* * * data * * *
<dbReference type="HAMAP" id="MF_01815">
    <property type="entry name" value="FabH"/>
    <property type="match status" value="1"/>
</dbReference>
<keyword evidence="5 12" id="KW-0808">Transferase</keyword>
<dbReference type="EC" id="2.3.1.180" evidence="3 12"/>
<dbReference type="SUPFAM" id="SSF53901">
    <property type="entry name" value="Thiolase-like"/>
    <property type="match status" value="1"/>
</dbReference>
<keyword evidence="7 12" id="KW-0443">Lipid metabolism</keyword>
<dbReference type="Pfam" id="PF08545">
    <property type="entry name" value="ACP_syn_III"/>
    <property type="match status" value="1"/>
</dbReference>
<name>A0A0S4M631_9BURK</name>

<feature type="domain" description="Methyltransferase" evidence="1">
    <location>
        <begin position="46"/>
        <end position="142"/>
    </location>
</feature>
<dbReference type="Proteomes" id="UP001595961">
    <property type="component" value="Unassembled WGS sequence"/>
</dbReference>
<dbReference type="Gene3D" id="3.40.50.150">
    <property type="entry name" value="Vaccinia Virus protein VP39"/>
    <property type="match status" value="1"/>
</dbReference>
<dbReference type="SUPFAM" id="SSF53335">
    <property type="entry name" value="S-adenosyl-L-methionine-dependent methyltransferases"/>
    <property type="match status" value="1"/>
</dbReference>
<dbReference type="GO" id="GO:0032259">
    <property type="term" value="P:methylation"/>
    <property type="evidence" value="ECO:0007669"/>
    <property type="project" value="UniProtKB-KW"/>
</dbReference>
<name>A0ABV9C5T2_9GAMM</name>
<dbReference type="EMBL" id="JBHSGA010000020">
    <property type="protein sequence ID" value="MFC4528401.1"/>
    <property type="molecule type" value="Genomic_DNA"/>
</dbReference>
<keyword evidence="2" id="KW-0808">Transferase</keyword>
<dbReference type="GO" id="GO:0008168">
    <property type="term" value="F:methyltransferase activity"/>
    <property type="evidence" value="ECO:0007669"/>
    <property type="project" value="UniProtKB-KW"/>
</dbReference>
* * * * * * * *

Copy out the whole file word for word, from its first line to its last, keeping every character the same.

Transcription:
<dbReference type="HAMAP" id="MF_01815">
    <property type="entry name" value="FabH"/>
    <property type="match status" value="1"/>
</dbReference>
<keyword evidence="5 12" id="KW-0808">Transferase</keyword>
<dbReference type="EC" id="2.3.1.180" evidence="3 12"/>
<dbReference type="SUPFAM" id="SSF53901">
    <property type="entry name" value="Thiolase-like"/>
    <property type="match status" value="1"/>
</dbReference>
<keyword evidence="7 12" id="KW-0443">Lipid metabolism</keyword>
<dbReference type="Pfam" id="PF08545">
    <property type="entry name" value="ACP_syn_III"/>
    <property type="match status" value="1"/>
</dbReference>
<name>A0A0S4M631_9BURK</name>

<feature type="domain" description="Methyltransferase" evidence="1">
    <location>
        <begin position="46"/>
        <end position="142"/>
    </location>
</feature>
<dbReference type="Proteomes" id="UP001595961">
    <property type="component" value="Unassembled WGS sequence"/>
</dbReference>
<dbReference type="Gene3D" id="3.40.50.150">
    <property type="entry name" value="Vaccinia Virus protein VP39"/>
    <property type="match status" value="1"/>
</dbReference>
<dbReference type="SUPFAM" id="SSF53335">
    <property type="entry name" value="S-adenosyl-L-methionine-dependent methyltransferases"/>
    <property type="match status" value="1"/>
</dbReference>
<dbReference type="GO" id="GO:0032259">
    <property type="term" value="P:methylation"/>
    <property type="evidence" value="ECO:0007669"/>
    <property type="project" value="UniProtKB-KW"/>
</dbReference>
<name>A0ABV9C5T2_9GAMM</name>
<dbReference type="EMBL" id="JBHSGA010000020">
    <property type="protein sequence ID" value="MFC4528401.1"/>
    <property type="molecule type" value="Genomic_DNA"/>
</dbReference>
<keyword evidence="2" id="KW-0808">Transferase</keyword>
<dbReference type="GO" id="GO:0008168">
    <property type="term" value="F:methyltransferase activity"/>
    <property type="evidence" value="ECO:0007669"/>
    <property type="project" value="UniProtKB-KW"/>
</dbReference>